Rugby stalwart Keith Earls has said growing up in Moyross, Co Limerick, was “challenging at times” due to the violence and feuds that occurred during his childhood.
He remembers a time when he was in the back garden with family and they heard gunshots.
“Myself and my cousin ran out to the porch, and you know there was a guy standing there with a balaclava, firing shots at a group of young lads running,” he said on theon Friday night.
“Not sure if he was actually going for them or was it a couple of shots to scare them. You know that was, I suppose, a unique situation that not many people I suppose in the country would have grown up with.”
He added: “It was tough at times and, as I said, I know I'm painting a tough picture here of Moyross but I can only tell my story and I am very proud to be from Moyross but you know this was my experience.”
Earls was speaking in advance of the publication of his autobiography, in which he opens up about his battle with his mental health.
He said he had his first panic attack following the death of his cousin at the age of 12.
Earls recalled the moment vividly, sharing how his parents were out of work at the time and he was sitting on the couch at home when the gravity of the moment overwhelmed him.
“I was still in my primary school uniform. What kicked it off was I had a cousin who died in a car accident and I found that tough because he was only 19, he was young, and that was my first time I came across death or spoke about death.”
The thought struck that he would never see his cousin again.
“It just went downhill from there and I was thinking, ‘when I die I’ll never see my parents’ and I was shaking, I was trembling. The panic attack had started. I didn’t know what was happening. I genuinely thought I was going to die.”
The attack eventually passed but, as Earls pointed out, this was a time when there was less of an understanding and maybe even empathy for mental health issues in Ireland.
Further attacks happened over the years and the Moyross man went on to talk about what he described as “the other voice in my head”, a voice he called Hank which owed to the 2000 movie ‘Me Myself and Irene’.
“Jim Carey’s character has a split personality. I suppose my Hank isn’t as mad as his Hank but my Hank is there in my head and he is the other side, the depression and the negative thoughts that have been living in my head since that day, since I was 12 years of age.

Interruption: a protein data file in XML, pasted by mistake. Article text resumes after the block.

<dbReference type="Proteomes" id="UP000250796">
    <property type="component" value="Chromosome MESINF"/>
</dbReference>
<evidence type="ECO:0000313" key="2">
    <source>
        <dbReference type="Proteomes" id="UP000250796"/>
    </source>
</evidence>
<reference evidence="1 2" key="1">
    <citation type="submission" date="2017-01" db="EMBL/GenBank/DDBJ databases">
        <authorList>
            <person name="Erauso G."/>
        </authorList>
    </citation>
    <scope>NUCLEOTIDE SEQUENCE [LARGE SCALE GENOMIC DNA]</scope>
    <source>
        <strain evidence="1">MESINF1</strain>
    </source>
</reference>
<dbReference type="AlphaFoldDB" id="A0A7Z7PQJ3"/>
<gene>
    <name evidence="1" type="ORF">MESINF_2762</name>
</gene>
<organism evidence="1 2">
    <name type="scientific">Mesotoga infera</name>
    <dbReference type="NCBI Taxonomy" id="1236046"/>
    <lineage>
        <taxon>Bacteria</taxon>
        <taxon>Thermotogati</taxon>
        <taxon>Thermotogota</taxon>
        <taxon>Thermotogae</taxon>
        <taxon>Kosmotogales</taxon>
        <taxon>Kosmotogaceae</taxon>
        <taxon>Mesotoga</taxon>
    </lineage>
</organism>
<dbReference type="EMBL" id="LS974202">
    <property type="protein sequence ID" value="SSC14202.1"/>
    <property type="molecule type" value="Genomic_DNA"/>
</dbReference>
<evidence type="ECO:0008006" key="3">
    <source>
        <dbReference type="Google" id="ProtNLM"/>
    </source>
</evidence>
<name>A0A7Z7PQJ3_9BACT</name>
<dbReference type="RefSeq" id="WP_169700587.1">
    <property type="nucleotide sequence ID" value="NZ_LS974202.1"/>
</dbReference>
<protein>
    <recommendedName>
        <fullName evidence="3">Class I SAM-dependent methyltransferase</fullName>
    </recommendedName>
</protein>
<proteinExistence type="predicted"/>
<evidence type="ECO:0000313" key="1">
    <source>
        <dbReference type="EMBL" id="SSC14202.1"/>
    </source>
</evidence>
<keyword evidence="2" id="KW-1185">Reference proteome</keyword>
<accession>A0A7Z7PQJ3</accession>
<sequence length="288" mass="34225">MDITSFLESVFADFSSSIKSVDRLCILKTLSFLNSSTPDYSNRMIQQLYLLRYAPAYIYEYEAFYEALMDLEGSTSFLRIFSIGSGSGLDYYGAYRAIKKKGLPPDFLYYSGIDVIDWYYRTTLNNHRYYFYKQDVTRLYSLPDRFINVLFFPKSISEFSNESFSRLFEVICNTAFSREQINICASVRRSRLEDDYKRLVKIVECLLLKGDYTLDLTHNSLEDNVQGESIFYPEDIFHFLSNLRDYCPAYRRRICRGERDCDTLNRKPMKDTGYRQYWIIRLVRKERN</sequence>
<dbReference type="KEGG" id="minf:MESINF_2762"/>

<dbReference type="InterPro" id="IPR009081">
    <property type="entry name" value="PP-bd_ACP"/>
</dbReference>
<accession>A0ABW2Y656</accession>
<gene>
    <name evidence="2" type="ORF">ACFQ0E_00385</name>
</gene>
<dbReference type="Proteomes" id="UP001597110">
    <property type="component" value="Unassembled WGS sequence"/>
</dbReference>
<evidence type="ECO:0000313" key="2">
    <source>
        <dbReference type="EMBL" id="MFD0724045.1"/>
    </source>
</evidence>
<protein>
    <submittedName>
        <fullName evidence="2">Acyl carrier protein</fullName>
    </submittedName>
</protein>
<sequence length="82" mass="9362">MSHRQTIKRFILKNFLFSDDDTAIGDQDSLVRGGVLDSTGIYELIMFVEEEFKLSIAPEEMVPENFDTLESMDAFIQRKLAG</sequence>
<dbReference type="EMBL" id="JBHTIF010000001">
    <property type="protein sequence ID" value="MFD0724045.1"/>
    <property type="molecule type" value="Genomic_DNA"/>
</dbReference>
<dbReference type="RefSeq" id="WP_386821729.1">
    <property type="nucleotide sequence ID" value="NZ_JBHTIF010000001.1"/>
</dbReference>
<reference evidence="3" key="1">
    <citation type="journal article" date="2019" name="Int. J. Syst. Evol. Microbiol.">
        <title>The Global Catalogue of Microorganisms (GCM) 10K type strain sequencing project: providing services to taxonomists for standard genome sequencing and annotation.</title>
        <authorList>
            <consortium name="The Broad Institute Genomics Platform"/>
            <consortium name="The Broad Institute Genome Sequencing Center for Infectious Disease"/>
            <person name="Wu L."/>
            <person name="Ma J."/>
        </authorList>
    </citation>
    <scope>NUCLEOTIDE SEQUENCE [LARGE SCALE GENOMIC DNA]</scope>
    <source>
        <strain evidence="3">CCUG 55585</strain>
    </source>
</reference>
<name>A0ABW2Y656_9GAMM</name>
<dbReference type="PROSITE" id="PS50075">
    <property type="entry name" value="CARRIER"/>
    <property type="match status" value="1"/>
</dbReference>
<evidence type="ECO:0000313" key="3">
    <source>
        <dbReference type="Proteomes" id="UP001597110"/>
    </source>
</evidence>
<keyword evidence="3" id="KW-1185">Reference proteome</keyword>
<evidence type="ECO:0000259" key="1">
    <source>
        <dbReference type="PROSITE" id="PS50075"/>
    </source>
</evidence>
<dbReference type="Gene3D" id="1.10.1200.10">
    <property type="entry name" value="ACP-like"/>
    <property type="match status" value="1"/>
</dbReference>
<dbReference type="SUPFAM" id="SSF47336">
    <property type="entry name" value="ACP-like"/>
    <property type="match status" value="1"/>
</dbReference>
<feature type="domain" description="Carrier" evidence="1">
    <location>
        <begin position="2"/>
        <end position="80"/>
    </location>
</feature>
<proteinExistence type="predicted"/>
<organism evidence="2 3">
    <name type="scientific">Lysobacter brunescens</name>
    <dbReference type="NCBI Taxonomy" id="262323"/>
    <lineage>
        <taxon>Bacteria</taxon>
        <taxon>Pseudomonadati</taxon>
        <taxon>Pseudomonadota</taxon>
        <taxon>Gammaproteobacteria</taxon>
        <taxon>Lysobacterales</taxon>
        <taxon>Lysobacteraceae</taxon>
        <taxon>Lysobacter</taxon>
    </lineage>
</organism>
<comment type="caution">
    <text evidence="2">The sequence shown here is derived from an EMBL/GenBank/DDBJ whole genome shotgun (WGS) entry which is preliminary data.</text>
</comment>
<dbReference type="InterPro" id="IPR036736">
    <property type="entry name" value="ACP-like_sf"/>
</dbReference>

“He just doesn’t want me to be happy. He just makes me think quite negative. He makes me do a lot of things that I don’t want to do, like, just negative thinking in general. Thankfully I’ve never had suicidal thoughts but Hank is always there and he’s always negative. And he’s a fella I’ve lived with for most of my life now.”
Earls, a 93-times capped Ireland international, Munster legend and British and Irish Lion, explained that this could even surface during games, that there have been times on the field when his biggest battle was with this alter ego.
“There are games I probably shouldn’t have played in I was in such a bad place mentally, but I found a way to get out onto the pitch and take Hank down.”
He continued to have panic attacks throughout his career, with paranoia, depression, anxiety and negative thoughts being pervasive.
Eventually it got to a point, in 2013, that he felt he needed to reach out for help.
“So, I rang the doctor… I explained everything to him, he was brilliant. I went down to see a guy in Cork, a psychiatrist, and diagnosed me with bipolar 2,” he explained.
“You know there is obviously bipolar 1 as well, but bipolar 2 is probably the better out of the two to get. I was delighted to get the diagnosis; I was genuinely losing my mind."
In the intervening years, Earls said he has come to the point where he feels more secure in his mental health, and in his battle against Hank.
"Thankfully over the last couple of years, I have got a great hold on it. You know, I have found my identity,” he said.
“I didn't know who I was, and I was always trying to be other people. I didn’t know when I was Keith, I didn’t know when I was Hank. And thankfully I can tell the difference now.”